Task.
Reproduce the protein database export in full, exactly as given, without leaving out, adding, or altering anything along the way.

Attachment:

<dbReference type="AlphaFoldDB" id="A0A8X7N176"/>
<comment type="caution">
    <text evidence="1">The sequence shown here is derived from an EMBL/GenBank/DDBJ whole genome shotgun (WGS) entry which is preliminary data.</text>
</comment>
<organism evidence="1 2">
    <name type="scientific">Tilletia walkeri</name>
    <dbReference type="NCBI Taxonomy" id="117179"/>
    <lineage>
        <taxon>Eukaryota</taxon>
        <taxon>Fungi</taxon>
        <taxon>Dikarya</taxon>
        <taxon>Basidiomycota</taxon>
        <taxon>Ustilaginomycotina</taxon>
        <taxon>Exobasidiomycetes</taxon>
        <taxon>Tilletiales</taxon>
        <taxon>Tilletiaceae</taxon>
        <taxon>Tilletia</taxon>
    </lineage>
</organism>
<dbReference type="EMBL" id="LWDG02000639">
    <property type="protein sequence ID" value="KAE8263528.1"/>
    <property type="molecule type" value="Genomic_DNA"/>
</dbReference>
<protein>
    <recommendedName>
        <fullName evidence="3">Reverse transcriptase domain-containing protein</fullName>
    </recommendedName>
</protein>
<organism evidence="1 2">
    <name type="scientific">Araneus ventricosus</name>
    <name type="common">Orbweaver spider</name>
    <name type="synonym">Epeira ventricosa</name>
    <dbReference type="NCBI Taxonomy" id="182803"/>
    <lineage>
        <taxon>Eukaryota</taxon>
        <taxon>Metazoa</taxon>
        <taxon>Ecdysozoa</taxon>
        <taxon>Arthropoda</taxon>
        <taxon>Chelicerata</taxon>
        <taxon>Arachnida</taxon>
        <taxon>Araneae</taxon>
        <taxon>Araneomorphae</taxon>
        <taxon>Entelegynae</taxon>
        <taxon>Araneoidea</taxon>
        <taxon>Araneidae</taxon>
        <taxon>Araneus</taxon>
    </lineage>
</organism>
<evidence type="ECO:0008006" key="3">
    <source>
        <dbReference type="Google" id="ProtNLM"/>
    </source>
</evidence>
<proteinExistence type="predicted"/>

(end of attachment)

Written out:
<dbReference type="AlphaFoldDB" id="A0A8X7N176"/>
<comment type="caution">
    <text evidence="1">The sequence shown here is derived from an EMBL/GenBank/DDBJ whole genome shotgun (WGS) entry which is preliminary data.</text>
</comment>
<organism evidence="1 2">
    <name type="scientific">Tilletia walkeri</name>
    <dbReference type="NCBI Taxonomy" id="117179"/>
    <lineage>
        <taxon>Eukaryota</taxon>
        <taxon>Fungi</taxon>
        <taxon>Dikarya</taxon>
        <taxon>Basidiomycota</taxon>
        <taxon>Ustilaginomycotina</taxon>
        <taxon>Exobasidiomycetes</taxon>
        <taxon>Tilletiales</taxon>
        <taxon>Tilletiaceae</taxon>
        <taxon>Tilletia</taxon>
    </lineage>
</organism>
<dbReference type="EMBL" id="LWDG02000639">
    <property type="protein sequence ID" value="KAE8263528.1"/>
    <property type="molecule type" value="Genomic_DNA"/>
</dbReference>
<protein>
    <recommendedName>
        <fullName evidence="3">Reverse transcriptase domain-containing protein</fullName>
    </recommendedName>
</protein>
<organism evidence="1 2">
    <name type="scientific">Araneus ventricosus</name>
    <name type="common">Orbweaver spider</name>
    <name type="synonym">Epeira ventricosa</name>
    <dbReference type="NCBI Taxonomy" id="182803"/>
    <lineage>
        <taxon>Eukaryota</taxon>
        <taxon>Metazoa</taxon>
        <taxon>Ecdysozoa</taxon>
        <taxon>Arthropoda</taxon>
        <taxon>Chelicerata</taxon>
        <taxon>Arachnida</taxon>
        <taxon>Araneae</taxon>
        <taxon>Araneomorphae</taxon>
        <taxon>Entelegynae</taxon>
        <taxon>Araneoidea</taxon>
        <taxon>Araneidae</taxon>
        <taxon>Araneus</taxon>
    </lineage>
</organism>
<evidence type="ECO:0008006" key="3">
    <source>
        <dbReference type="Google" id="ProtNLM"/>
    </source>
</evidence>
<proteinExistence type="predicted"/>